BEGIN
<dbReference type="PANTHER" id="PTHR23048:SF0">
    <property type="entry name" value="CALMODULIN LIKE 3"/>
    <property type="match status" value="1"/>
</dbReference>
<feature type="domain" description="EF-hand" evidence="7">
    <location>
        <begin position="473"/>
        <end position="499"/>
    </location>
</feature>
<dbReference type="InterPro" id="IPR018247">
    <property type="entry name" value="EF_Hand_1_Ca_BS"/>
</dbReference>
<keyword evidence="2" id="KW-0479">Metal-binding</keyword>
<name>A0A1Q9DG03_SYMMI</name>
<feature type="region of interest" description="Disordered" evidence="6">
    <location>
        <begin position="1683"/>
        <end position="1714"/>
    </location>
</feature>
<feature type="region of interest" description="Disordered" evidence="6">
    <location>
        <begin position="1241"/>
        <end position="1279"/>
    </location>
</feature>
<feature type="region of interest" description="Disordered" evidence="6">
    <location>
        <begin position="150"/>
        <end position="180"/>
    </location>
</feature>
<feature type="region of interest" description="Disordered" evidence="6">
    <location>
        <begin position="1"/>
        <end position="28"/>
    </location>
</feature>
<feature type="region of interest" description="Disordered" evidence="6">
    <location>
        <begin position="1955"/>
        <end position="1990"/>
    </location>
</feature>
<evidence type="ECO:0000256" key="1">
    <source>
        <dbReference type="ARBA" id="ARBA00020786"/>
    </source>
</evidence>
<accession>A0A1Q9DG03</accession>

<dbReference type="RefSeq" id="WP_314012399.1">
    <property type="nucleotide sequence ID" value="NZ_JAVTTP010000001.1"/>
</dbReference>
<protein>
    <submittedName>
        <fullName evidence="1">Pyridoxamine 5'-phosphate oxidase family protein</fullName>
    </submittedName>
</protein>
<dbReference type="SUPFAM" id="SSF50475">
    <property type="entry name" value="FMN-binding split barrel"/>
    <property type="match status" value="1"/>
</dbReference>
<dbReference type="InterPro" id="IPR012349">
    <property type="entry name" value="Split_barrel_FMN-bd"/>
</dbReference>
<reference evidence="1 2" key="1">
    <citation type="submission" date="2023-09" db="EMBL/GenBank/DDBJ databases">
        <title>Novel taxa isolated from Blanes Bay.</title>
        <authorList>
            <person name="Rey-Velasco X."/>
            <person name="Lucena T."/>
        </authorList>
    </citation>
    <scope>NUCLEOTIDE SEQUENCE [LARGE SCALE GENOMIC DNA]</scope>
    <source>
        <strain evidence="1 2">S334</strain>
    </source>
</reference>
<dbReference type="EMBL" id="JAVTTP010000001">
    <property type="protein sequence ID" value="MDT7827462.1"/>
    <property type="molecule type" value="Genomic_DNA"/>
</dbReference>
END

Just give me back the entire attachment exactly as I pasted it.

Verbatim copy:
<dbReference type="PANTHER" id="PTHR23048:SF0">
    <property type="entry name" value="CALMODULIN LIKE 3"/>
    <property type="match status" value="1"/>
</dbReference>
<feature type="domain" description="EF-hand" evidence="7">
    <location>
        <begin position="473"/>
        <end position="499"/>
    </location>
</feature>
<dbReference type="InterPro" id="IPR018247">
    <property type="entry name" value="EF_Hand_1_Ca_BS"/>
</dbReference>
<keyword evidence="2" id="KW-0479">Metal-binding</keyword>
<name>A0A1Q9DG03_SYMMI</name>
<feature type="region of interest" description="Disordered" evidence="6">
    <location>
        <begin position="1683"/>
        <end position="1714"/>
    </location>
</feature>
<feature type="region of interest" description="Disordered" evidence="6">
    <location>
        <begin position="1241"/>
        <end position="1279"/>
    </location>
</feature>
<feature type="region of interest" description="Disordered" evidence="6">
    <location>
        <begin position="150"/>
        <end position="180"/>
    </location>
</feature>
<feature type="region of interest" description="Disordered" evidence="6">
    <location>
        <begin position="1"/>
        <end position="28"/>
    </location>
</feature>
<feature type="region of interest" description="Disordered" evidence="6">
    <location>
        <begin position="1955"/>
        <end position="1990"/>
    </location>
</feature>
<evidence type="ECO:0000256" key="1">
    <source>
        <dbReference type="ARBA" id="ARBA00020786"/>
    </source>
</evidence>
<accession>A0A1Q9DG03</accession>

<dbReference type="RefSeq" id="WP_314012399.1">
    <property type="nucleotide sequence ID" value="NZ_JAVTTP010000001.1"/>
</dbReference>
<protein>
    <submittedName>
        <fullName evidence="1">Pyridoxamine 5'-phosphate oxidase family protein</fullName>
    </submittedName>
</protein>
<dbReference type="SUPFAM" id="SSF50475">
    <property type="entry name" value="FMN-binding split barrel"/>
    <property type="match status" value="1"/>
</dbReference>
<dbReference type="InterPro" id="IPR012349">
    <property type="entry name" value="Split_barrel_FMN-bd"/>
</dbReference>
<reference evidence="1 2" key="1">
    <citation type="submission" date="2023-09" db="EMBL/GenBank/DDBJ databases">
        <title>Novel taxa isolated from Blanes Bay.</title>
        <authorList>
            <person name="Rey-Velasco X."/>
            <person name="Lucena T."/>
        </authorList>
    </citation>
    <scope>NUCLEOTIDE SEQUENCE [LARGE SCALE GENOMIC DNA]</scope>
    <source>
        <strain evidence="1 2">S334</strain>
    </source>
</reference>
<dbReference type="EMBL" id="JAVTTP010000001">
    <property type="protein sequence ID" value="MDT7827462.1"/>
    <property type="molecule type" value="Genomic_DNA"/>
</dbReference>